Redding is a geographically perfect area to live in. Unfortunately, it's plagued by Southern and Bay Area California's politics. On the up side of things, there is another good push by the Jefferson State movement underway right now.
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Old 01-08-2009, 01:26 AM   #7
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Matt,
Does that include transfers between private citizens, or only with a dealer involved? I wonder if criminals report each time they transfer one? If California residents have to report private sales, I'm even more glad that I left there.

Eric's web site is a good idea, and as the old saying goes; "It couldn't hoit." The weak link in any reporting and recovery system, is for the lawful owner to know and report the gun's serial number. I can't tell you how many times over the years, while taking a report on a gun theft, the victim did not know the serial number. Sometime down the road, when officers find the gun, or it gets sold to a pawn shop, nobody knows it's hot. We would do an ATF trace, but that only tells us who the original buyer was. Further tracing depends on good old fashioned police work, but sadly most thefts go un-investigated because of budget and manpower restrictions. A more thorough investigation is usually only done when the gun is used in a murder.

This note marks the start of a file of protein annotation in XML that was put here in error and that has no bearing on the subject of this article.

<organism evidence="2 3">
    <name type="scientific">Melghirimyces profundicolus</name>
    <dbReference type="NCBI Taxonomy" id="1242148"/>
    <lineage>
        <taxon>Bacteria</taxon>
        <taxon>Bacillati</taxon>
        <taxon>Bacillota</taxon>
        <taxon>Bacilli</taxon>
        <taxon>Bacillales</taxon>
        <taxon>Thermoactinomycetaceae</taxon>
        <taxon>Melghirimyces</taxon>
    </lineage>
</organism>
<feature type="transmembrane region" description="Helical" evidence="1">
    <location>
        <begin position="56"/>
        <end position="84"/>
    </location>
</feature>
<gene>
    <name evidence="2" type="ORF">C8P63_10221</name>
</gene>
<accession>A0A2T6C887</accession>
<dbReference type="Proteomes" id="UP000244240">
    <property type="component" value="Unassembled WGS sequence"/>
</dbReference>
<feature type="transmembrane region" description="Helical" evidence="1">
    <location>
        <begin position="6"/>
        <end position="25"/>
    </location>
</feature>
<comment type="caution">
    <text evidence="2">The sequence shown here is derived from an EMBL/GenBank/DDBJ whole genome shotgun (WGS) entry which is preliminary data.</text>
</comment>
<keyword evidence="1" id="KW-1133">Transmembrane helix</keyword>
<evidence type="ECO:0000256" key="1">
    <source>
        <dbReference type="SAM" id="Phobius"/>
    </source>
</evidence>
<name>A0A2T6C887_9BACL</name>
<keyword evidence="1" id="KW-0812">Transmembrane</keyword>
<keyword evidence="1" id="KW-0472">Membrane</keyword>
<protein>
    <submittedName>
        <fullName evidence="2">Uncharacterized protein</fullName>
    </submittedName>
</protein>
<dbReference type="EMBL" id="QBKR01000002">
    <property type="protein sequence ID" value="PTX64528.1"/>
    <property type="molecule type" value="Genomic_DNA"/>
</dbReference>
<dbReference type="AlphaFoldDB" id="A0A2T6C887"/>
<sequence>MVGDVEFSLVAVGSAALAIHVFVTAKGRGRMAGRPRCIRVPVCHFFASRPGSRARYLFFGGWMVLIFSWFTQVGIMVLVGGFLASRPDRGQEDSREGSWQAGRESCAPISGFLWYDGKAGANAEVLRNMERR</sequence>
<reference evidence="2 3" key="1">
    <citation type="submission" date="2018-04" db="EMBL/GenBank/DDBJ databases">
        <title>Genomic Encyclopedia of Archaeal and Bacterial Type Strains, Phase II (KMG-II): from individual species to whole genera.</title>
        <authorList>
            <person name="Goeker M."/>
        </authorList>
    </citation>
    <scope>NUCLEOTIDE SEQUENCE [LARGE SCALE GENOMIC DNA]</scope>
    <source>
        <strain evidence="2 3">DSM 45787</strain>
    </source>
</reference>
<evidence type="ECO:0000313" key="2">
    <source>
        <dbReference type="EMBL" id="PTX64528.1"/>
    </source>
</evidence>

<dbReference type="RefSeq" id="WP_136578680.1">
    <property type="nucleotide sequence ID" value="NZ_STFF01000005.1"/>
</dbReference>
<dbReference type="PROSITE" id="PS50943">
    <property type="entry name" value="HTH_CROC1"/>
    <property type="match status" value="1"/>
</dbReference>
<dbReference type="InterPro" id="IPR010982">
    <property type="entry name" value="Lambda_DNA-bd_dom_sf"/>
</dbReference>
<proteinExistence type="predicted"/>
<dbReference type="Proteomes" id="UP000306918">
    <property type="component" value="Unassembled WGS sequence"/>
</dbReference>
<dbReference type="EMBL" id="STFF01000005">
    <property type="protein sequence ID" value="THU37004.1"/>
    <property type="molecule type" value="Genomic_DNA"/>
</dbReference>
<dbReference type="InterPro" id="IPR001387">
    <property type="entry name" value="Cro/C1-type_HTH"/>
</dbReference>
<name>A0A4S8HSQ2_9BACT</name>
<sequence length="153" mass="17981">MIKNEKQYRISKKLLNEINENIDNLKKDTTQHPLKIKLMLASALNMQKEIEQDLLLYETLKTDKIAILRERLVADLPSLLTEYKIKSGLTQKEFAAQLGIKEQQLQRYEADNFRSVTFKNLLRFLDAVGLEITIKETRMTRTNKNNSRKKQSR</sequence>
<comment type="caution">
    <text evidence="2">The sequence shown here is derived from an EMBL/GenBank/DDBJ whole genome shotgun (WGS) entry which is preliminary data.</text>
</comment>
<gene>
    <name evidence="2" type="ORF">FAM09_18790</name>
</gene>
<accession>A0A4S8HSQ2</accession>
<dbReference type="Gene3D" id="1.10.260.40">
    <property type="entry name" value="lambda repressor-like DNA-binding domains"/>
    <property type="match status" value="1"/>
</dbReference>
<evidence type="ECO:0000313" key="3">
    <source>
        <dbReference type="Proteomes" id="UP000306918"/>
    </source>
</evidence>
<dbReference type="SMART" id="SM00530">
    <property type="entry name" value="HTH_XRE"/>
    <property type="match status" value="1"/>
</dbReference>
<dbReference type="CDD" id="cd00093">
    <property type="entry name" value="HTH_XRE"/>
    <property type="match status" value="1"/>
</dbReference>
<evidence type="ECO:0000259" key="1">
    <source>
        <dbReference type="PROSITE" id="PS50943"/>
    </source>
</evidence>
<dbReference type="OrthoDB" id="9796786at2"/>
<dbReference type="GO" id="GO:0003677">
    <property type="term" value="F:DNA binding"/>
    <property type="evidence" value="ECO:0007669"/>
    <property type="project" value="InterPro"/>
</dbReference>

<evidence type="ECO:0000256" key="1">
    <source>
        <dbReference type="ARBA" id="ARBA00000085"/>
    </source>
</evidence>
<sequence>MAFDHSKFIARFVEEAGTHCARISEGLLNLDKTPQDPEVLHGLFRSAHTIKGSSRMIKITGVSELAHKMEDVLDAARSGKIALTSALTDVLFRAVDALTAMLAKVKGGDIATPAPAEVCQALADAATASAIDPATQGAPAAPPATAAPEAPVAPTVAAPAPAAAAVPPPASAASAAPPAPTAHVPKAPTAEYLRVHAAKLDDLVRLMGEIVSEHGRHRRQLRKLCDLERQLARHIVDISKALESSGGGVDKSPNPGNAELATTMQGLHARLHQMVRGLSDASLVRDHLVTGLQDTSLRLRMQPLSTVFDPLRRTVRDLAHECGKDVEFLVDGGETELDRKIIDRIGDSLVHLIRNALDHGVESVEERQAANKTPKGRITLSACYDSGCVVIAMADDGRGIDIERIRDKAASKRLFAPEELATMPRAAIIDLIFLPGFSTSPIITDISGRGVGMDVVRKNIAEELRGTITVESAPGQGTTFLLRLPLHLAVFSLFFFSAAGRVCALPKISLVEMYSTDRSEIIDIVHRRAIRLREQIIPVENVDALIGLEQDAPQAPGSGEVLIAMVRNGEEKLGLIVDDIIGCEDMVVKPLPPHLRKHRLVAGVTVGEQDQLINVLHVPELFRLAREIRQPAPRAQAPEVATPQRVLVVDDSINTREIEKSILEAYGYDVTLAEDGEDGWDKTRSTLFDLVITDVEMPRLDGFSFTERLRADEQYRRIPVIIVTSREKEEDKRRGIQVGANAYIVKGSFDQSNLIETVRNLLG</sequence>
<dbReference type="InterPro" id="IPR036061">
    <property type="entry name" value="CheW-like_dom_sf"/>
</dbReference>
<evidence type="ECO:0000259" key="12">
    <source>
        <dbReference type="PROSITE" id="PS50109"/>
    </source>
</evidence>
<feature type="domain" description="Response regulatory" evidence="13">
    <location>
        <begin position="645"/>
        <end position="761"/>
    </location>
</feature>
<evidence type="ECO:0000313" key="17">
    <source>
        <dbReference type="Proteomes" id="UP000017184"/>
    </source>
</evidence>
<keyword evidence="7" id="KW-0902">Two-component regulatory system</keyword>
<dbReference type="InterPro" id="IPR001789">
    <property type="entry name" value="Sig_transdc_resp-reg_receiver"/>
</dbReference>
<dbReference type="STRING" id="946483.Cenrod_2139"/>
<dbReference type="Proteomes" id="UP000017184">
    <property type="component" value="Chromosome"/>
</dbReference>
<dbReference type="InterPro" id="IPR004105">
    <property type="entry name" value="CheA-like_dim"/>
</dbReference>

Please folks, write down your serial numbers and keep them in a safe place. Prevent thefts by investing in a quality gun safe, securely mounted. Metal cabinets and wooden display cases only slow them down, but just a little. Most burglars know where most people leave valuables, including guns. Under beds, in closets, etc., and they aren't too shy about trashing your house to look for them.

Please folks, write down your serial numbers and keep them in a safe place. Prevent thefts by investing in a quality gun safe, securely mounted. Metal cabinets and wooden display cases only slow them down, but just a little. Most burglars know where most people leave valuables, including guns. Under beds, in closets, etc., and they aren't too shy about trashing your house to look for them.

Thanks guys for the replies and please visit site. Great advice from pioneer461
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Old 01-09-2009, 04:10 AM   #8
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Matt you live in Redding?

I grew up in Corning. Small world.